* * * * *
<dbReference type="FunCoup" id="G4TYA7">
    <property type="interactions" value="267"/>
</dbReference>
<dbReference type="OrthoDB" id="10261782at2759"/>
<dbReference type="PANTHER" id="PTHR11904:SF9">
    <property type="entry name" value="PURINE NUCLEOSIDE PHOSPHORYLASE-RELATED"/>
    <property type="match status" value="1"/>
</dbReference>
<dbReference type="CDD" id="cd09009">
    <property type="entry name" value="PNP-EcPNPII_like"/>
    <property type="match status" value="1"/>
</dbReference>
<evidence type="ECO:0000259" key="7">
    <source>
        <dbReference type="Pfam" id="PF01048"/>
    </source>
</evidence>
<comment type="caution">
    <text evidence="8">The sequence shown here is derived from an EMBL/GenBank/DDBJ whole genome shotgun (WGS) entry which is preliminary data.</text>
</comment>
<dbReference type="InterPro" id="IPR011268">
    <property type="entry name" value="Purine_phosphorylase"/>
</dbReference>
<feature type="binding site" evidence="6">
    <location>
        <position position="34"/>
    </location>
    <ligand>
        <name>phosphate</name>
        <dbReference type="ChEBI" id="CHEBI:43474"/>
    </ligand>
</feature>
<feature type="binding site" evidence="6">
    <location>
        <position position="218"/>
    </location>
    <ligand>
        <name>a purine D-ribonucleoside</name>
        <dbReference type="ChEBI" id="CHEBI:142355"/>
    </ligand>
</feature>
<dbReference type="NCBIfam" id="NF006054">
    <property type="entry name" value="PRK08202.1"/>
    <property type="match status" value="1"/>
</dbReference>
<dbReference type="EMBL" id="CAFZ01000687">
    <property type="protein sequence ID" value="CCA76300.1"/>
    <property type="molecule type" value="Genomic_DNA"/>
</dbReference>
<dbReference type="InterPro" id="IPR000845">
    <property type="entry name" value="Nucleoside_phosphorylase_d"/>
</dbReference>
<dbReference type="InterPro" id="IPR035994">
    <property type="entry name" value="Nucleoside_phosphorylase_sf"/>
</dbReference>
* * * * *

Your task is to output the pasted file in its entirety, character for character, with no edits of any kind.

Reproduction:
<dbReference type="FunCoup" id="G4TYA7">
    <property type="interactions" value="267"/>
</dbReference>
<dbReference type="OrthoDB" id="10261782at2759"/>
<dbReference type="PANTHER" id="PTHR11904:SF9">
    <property type="entry name" value="PURINE NUCLEOSIDE PHOSPHORYLASE-RELATED"/>
    <property type="match status" value="1"/>
</dbReference>
<dbReference type="CDD" id="cd09009">
    <property type="entry name" value="PNP-EcPNPII_like"/>
    <property type="match status" value="1"/>
</dbReference>
<evidence type="ECO:0000259" key="7">
    <source>
        <dbReference type="Pfam" id="PF01048"/>
    </source>
</evidence>
<comment type="caution">
    <text evidence="8">The sequence shown here is derived from an EMBL/GenBank/DDBJ whole genome shotgun (WGS) entry which is preliminary data.</text>
</comment>
<dbReference type="InterPro" id="IPR011268">
    <property type="entry name" value="Purine_phosphorylase"/>
</dbReference>
<feature type="binding site" evidence="6">
    <location>
        <position position="34"/>
    </location>
    <ligand>
        <name>phosphate</name>
        <dbReference type="ChEBI" id="CHEBI:43474"/>
    </ligand>
</feature>
<feature type="binding site" evidence="6">
    <location>
        <position position="218"/>
    </location>
    <ligand>
        <name>a purine D-ribonucleoside</name>
        <dbReference type="ChEBI" id="CHEBI:142355"/>
    </ligand>
</feature>
<dbReference type="NCBIfam" id="NF006054">
    <property type="entry name" value="PRK08202.1"/>
    <property type="match status" value="1"/>
</dbReference>
<dbReference type="EMBL" id="CAFZ01000687">
    <property type="protein sequence ID" value="CCA76300.1"/>
    <property type="molecule type" value="Genomic_DNA"/>
</dbReference>
<dbReference type="InterPro" id="IPR000845">
    <property type="entry name" value="Nucleoside_phosphorylase_d"/>
</dbReference>
<dbReference type="InterPro" id="IPR035994">
    <property type="entry name" value="Nucleoside_phosphorylase_sf"/>
</dbReference>